I argue that the genitival agreeing marker al, used to introduce oblique-marked DPs and agreeing possessors, originates in a strong (i.e. non-suffixal) form of the definite article, Lat. illu(m)>*elu>alu, which in an unattested stage of Romanian behaved like present-day cel. I show that this form underwent four different reanalyses, yielding geniti...
Article
The Romance pro-N clitic (Fr., Cat.) en / (It.) ne is problematic for most theories of cliticization, because some phenomena support a movement analysis, while others seem to speak against movement. Endorsing the view that the pro-N clitic is the result of movement, this paper 1 argues that the problems of this analysis can be solved by assuming th...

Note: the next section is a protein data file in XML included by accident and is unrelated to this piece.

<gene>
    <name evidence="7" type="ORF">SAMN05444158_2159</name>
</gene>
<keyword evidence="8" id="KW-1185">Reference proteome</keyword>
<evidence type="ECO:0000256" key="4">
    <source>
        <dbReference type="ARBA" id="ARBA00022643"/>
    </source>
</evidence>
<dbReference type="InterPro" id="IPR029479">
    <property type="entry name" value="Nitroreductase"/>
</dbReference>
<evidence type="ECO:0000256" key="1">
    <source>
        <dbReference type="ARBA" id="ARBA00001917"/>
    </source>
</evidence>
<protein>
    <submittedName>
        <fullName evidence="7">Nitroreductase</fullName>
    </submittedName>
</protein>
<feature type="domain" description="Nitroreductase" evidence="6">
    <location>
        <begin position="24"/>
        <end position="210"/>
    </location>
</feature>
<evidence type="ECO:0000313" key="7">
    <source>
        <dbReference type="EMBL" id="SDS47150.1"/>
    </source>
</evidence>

Article
: This article explains the correlation between agreeing and nonagreeing forms of pronominal possessors and their person features in Romanian and other Indo-European languages: first- and second-person pronouns agree, whereas third-person pronouns are nonagreeing forms marked with genitive case. We show that the distribution of agreeing and nonagre...
Article
I argue that the so-called "possessive adjectives" are not really adjectives, but pronouns (D-projections). Agreement features on possessors do not compete with genitive-marking, as it seems at first sight: they never attach directly to DP, but rather to KP (i.e. to a projection of Case), as shown by the obligatory presence of a possessive suffix (...
Article
Full-text available